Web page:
People in the study will cycle through three regimens, each lasting eight weeks: the gel used daily, the gel used before and after anal sex, and daily use of Truvada pills. This will allow researchers not only to collect data about the gel's safety and acceptability in the rectum, but also to compare it to the use of Truvada pills, which were approved for HIV prevention by the FDA in 2012. Throughout the study, researchers will do blood tests to see if people are actually using the gel and Truvada. Similar tests done during trials of Truvada pills found that most people in the trials were not taking the drug as prescribed. But those tests were not done until the trial had ended.
"By monitoring product use as the study is underway, we will have a much better sense of whether participants are adhering to the assigned study regimens," said Ian McGowan, M.D., Ph.D., co-principal investigator of the MTN. "The unique design of our study, which does not include a placebo, allows us to address any concerns or issues with adherence in a more real-time fashion, rather than waiting until after the study has concluded." The trial should go a long way toward answering the question of whether more people will use a microbicide as opposed to a daily pill.
As we wait for the results of MTN-017 and later follow-up studies that will look at the gel's ability to lower the risk of HIV infection, we can examine the two other roadblocks to PrEP and condoms: Will gay men use it, and can they afford it?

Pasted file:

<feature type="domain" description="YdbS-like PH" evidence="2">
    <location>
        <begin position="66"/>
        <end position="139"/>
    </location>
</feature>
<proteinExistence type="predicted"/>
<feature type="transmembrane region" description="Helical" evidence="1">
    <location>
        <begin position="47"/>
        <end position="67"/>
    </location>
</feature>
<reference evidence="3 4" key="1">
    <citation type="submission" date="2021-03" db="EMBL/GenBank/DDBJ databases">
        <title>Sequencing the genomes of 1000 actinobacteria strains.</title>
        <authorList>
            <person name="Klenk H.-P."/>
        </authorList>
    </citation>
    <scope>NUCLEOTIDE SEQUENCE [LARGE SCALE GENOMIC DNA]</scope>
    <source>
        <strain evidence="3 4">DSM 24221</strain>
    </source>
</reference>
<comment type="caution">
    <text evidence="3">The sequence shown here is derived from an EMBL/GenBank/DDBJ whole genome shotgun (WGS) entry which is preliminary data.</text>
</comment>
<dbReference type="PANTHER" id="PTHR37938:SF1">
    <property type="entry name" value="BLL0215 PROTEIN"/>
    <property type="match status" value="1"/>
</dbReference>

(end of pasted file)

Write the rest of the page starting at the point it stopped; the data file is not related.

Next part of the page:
Many studies have already looked at the first question. A 2008 survey in Peru found that of 532 MSM and transgender women who had receptive anal intercourse, 29% would prefer a pill, while 57% would prefer a microbicide (14% had no preference). Clearly, an effective RM would be popular.
Of course, we don't know exactly how the first RM will be used. Ideally, it would be similar to the lube that most people who practice anal sex already use. But to ensure accurate dosing, MTN-017 will require people to use an applicator similar to the one pictured below. A 2010 study compared the reaction of 92 men and 25 women to three different methods: an applicator, a suppository, and an enema. The authors concluded:
Among females, the applicator was the preferred product across all ages ... whereas both the applicator and the suppository were preferred to the enema among older females. ... Younger males preferred the applicator to the enema and suppository, while older males did not appear to prefer any product over another. These findings suggest that the marketing of RM products and the counseling of adherence to their use for HIV prevention may need to be age and gender specific.
But would people use an applicator when they usually use their fingers to apply lube? In Biomedical Advances in HIV Prevention -- Social and Behavioral Perspectives, Marc-André LeBlanc and Jim Pickett write: